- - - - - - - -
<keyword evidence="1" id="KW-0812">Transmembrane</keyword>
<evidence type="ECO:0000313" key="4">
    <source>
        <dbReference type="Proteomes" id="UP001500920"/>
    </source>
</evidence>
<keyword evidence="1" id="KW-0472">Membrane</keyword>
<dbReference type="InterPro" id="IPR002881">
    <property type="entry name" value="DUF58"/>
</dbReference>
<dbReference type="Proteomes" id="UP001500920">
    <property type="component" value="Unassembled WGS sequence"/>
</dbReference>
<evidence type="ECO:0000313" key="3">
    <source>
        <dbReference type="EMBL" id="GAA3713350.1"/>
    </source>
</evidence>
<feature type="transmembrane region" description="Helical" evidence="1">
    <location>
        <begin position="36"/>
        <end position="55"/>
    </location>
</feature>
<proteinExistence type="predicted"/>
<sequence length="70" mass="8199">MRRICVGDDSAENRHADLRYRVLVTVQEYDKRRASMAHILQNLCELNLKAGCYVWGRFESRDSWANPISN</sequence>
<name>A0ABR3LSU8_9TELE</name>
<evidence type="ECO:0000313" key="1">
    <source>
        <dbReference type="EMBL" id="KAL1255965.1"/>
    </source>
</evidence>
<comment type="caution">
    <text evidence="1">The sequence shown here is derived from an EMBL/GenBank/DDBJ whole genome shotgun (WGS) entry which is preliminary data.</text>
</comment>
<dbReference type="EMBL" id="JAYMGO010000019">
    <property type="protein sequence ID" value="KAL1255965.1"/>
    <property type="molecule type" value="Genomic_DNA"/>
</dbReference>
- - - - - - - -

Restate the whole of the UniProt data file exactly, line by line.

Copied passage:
<keyword evidence="1" id="KW-0812">Transmembrane</keyword>
<evidence type="ECO:0000313" key="4">
    <source>
        <dbReference type="Proteomes" id="UP001500920"/>
    </source>
</evidence>
<keyword evidence="1" id="KW-0472">Membrane</keyword>
<dbReference type="InterPro" id="IPR002881">
    <property type="entry name" value="DUF58"/>
</dbReference>
<dbReference type="Proteomes" id="UP001500920">
    <property type="component" value="Unassembled WGS sequence"/>
</dbReference>
<evidence type="ECO:0000313" key="3">
    <source>
        <dbReference type="EMBL" id="GAA3713350.1"/>
    </source>
</evidence>
<feature type="transmembrane region" description="Helical" evidence="1">
    <location>
        <begin position="36"/>
        <end position="55"/>
    </location>
</feature>
<proteinExistence type="predicted"/>
<sequence length="70" mass="8199">MRRICVGDDSAENRHADLRYRVLVTVQEYDKRRASMAHILQNLCELNLKAGCYVWGRFESRDSWANPISN</sequence>
<name>A0ABR3LSU8_9TELE</name>
<evidence type="ECO:0000313" key="1">
    <source>
        <dbReference type="EMBL" id="KAL1255965.1"/>
    </source>
</evidence>
<comment type="caution">
    <text evidence="1">The sequence shown here is derived from an EMBL/GenBank/DDBJ whole genome shotgun (WGS) entry which is preliminary data.</text>
</comment>
<dbReference type="EMBL" id="JAYMGO010000019">
    <property type="protein sequence ID" value="KAL1255965.1"/>
    <property type="molecule type" value="Genomic_DNA"/>
</dbReference>